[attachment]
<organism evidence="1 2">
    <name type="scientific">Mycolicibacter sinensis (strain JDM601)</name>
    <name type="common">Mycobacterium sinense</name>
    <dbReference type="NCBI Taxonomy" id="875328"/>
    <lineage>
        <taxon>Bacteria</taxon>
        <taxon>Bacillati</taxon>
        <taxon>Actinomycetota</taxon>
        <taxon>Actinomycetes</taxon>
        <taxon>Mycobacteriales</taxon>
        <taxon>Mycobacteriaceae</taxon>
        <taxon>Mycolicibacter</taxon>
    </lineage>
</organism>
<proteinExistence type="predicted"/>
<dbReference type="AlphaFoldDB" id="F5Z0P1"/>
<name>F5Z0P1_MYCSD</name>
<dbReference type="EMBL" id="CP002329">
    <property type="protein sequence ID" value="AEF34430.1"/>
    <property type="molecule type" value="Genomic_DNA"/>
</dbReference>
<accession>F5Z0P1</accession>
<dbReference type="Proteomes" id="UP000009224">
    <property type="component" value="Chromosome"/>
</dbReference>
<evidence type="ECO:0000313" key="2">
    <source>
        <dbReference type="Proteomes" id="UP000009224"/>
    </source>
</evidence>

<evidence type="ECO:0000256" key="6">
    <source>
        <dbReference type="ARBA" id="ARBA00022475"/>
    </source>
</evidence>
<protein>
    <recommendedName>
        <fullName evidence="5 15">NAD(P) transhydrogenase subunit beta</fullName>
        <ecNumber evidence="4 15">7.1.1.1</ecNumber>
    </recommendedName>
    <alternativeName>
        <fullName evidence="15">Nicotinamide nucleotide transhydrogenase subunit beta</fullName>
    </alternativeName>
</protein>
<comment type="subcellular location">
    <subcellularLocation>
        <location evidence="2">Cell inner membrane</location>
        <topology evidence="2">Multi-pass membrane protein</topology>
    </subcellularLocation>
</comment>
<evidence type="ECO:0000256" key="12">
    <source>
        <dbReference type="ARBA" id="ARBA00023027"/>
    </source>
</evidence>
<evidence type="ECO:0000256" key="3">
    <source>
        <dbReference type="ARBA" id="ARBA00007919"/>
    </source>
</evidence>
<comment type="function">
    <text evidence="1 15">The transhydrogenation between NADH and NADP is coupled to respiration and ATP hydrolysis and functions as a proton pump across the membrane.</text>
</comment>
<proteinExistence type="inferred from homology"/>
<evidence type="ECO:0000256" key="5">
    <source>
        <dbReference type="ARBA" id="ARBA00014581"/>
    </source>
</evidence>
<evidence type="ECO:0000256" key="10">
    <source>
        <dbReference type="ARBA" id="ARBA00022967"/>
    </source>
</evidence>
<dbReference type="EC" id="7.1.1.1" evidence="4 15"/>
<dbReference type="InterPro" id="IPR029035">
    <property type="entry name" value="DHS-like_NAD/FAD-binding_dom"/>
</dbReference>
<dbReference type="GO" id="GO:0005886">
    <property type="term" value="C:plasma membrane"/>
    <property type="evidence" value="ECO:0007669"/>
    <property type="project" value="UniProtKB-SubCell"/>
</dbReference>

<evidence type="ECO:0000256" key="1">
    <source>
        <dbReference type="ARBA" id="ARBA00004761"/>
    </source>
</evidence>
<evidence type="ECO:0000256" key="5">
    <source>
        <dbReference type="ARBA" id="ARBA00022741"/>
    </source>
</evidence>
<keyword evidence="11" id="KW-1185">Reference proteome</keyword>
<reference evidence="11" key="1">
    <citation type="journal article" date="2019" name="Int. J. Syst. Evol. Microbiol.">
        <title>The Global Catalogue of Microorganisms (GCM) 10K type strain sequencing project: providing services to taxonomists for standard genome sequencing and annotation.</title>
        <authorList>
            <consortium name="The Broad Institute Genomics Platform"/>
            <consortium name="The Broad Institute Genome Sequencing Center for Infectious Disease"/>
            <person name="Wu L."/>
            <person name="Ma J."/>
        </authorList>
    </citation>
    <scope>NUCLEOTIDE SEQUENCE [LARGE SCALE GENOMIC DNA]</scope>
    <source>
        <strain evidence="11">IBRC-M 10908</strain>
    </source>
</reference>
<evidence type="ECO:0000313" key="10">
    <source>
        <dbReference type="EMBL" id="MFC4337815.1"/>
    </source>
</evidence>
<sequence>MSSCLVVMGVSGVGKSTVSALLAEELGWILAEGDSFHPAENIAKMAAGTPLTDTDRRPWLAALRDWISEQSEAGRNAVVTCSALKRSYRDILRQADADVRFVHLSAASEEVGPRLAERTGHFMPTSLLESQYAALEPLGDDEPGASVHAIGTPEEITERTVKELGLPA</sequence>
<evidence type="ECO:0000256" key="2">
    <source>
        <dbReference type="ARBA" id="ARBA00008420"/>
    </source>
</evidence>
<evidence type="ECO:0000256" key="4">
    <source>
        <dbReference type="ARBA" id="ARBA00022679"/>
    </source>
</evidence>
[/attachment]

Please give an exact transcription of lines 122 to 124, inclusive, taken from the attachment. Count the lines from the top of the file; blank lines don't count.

    <source>
        <dbReference type="ARBA" id="ARBA00022679"/>
    </source>